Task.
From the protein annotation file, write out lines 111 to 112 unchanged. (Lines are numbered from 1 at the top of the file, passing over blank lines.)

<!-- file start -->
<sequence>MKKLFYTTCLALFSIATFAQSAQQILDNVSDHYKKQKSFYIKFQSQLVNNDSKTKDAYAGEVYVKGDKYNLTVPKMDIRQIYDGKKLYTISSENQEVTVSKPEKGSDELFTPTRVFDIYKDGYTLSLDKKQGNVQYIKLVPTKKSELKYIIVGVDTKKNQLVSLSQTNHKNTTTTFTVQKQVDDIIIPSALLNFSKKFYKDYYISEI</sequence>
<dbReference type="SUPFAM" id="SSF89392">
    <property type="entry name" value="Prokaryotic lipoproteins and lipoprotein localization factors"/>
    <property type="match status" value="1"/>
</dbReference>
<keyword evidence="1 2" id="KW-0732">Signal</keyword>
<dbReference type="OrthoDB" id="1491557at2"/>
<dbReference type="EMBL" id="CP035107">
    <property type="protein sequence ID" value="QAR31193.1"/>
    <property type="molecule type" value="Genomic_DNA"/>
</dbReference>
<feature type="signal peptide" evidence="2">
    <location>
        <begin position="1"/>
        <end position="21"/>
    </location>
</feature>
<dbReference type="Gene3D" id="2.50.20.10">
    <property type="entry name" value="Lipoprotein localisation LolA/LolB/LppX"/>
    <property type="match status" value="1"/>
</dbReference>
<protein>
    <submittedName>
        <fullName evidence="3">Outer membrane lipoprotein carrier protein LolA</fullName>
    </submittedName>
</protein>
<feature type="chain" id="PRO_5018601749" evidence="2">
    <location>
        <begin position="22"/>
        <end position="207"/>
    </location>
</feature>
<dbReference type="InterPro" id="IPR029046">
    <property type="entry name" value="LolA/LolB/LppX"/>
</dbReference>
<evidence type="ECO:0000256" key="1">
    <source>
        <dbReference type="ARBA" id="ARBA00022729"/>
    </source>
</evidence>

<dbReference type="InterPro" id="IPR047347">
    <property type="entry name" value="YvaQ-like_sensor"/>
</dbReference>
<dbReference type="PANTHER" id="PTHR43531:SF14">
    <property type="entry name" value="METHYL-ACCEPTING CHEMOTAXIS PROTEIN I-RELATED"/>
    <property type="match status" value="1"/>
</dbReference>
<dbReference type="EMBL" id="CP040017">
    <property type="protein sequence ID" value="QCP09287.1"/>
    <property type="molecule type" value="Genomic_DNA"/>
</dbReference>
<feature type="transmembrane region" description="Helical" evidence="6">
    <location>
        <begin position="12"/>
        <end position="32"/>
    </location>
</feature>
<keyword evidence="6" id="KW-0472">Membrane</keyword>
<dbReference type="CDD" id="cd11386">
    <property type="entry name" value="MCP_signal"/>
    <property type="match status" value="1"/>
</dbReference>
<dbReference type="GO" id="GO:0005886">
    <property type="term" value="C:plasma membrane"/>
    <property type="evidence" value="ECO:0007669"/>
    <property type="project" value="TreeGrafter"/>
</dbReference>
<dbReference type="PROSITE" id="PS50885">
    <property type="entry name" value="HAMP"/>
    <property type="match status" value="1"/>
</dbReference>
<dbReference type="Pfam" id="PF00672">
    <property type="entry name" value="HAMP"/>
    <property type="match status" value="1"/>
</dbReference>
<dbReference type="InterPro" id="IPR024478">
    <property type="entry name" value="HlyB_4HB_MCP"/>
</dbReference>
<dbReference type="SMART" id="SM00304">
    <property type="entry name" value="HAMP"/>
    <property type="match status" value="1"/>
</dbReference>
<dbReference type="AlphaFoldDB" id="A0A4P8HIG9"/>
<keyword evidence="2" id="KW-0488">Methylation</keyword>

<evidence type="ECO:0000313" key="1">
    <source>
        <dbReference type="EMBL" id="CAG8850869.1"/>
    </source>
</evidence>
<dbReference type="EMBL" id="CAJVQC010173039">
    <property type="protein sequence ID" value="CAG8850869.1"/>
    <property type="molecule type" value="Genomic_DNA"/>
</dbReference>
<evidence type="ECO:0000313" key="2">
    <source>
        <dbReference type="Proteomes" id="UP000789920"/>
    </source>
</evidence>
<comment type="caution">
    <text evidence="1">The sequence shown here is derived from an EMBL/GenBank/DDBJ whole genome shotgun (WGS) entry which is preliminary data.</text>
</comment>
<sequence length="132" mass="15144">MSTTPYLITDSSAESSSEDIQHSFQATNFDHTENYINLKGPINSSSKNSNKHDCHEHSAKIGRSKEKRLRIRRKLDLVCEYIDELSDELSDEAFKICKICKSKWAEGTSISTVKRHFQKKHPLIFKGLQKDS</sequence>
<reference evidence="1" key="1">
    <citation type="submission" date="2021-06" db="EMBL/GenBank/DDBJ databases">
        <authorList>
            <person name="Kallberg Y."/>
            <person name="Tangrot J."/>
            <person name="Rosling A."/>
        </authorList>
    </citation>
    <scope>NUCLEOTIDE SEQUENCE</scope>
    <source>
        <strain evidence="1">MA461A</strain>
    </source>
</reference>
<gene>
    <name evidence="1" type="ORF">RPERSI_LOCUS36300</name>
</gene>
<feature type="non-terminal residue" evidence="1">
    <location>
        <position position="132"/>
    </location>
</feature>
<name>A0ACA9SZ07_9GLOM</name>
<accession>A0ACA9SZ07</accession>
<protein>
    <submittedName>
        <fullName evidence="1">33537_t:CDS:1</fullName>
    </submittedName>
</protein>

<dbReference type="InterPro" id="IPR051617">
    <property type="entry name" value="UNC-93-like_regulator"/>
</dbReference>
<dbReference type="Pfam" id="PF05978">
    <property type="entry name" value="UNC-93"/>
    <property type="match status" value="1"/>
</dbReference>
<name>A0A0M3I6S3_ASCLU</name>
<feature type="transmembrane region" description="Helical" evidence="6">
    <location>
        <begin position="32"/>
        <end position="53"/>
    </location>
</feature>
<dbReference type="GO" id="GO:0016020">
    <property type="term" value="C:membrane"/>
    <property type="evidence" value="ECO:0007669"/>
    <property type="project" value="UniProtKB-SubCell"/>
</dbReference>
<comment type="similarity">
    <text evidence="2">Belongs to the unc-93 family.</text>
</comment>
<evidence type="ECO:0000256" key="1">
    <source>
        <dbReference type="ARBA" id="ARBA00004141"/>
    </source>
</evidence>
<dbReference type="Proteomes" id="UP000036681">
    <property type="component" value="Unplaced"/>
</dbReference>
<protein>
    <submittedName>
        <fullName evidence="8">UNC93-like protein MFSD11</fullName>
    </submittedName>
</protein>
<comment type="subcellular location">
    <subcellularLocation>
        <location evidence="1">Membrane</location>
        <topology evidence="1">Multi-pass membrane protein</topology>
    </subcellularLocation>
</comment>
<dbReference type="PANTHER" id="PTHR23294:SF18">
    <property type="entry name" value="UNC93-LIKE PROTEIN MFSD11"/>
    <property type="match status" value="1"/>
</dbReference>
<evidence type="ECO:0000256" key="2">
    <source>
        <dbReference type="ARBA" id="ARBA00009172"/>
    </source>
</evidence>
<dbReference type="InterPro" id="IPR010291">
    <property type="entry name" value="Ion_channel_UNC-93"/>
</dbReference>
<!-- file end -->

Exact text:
    <scope>NUCLEOTIDE SEQUENCE</scope>
    <source>